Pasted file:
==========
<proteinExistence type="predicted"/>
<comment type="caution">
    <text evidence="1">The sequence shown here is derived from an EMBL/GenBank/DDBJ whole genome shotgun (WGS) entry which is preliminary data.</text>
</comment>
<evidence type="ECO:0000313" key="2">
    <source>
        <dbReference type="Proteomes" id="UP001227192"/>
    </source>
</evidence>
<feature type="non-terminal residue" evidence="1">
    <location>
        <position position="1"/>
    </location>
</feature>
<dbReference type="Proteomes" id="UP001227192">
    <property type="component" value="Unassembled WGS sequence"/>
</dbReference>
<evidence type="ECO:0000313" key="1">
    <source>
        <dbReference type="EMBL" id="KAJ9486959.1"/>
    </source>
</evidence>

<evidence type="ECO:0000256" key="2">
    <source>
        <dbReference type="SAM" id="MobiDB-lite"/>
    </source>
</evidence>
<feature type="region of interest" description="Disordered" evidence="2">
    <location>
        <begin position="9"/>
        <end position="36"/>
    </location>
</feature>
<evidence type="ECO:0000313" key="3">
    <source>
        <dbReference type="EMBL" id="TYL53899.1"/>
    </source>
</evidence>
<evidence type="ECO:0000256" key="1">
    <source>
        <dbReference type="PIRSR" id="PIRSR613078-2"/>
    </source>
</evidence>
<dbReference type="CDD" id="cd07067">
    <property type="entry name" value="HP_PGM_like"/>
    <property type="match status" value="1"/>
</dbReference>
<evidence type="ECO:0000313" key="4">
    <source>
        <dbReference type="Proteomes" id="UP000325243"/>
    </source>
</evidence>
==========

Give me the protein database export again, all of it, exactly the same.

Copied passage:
<proteinExistence type="predicted"/>
<comment type="caution">
    <text evidence="1">The sequence shown here is derived from an EMBL/GenBank/DDBJ whole genome shotgun (WGS) entry which is preliminary data.</text>
</comment>
<evidence type="ECO:0000313" key="2">
    <source>
        <dbReference type="Proteomes" id="UP001227192"/>
    </source>
</evidence>
<feature type="non-terminal residue" evidence="1">
    <location>
        <position position="1"/>
    </location>
</feature>
<dbReference type="Proteomes" id="UP001227192">
    <property type="component" value="Unassembled WGS sequence"/>
</dbReference>
<evidence type="ECO:0000313" key="1">
    <source>
        <dbReference type="EMBL" id="KAJ9486959.1"/>
    </source>
</evidence>

<evidence type="ECO:0000256" key="2">
    <source>
        <dbReference type="SAM" id="MobiDB-lite"/>
    </source>
</evidence>
<feature type="region of interest" description="Disordered" evidence="2">
    <location>
        <begin position="9"/>
        <end position="36"/>
    </location>
</feature>
<evidence type="ECO:0000313" key="3">
    <source>
        <dbReference type="EMBL" id="TYL53899.1"/>
    </source>
</evidence>
<evidence type="ECO:0000256" key="1">
    <source>
        <dbReference type="PIRSR" id="PIRSR613078-2"/>
    </source>
</evidence>
<dbReference type="CDD" id="cd07067">
    <property type="entry name" value="HP_PGM_like"/>
    <property type="match status" value="1"/>
</dbReference>
<evidence type="ECO:0000313" key="4">
    <source>
        <dbReference type="Proteomes" id="UP000325243"/>
    </source>
</evidence>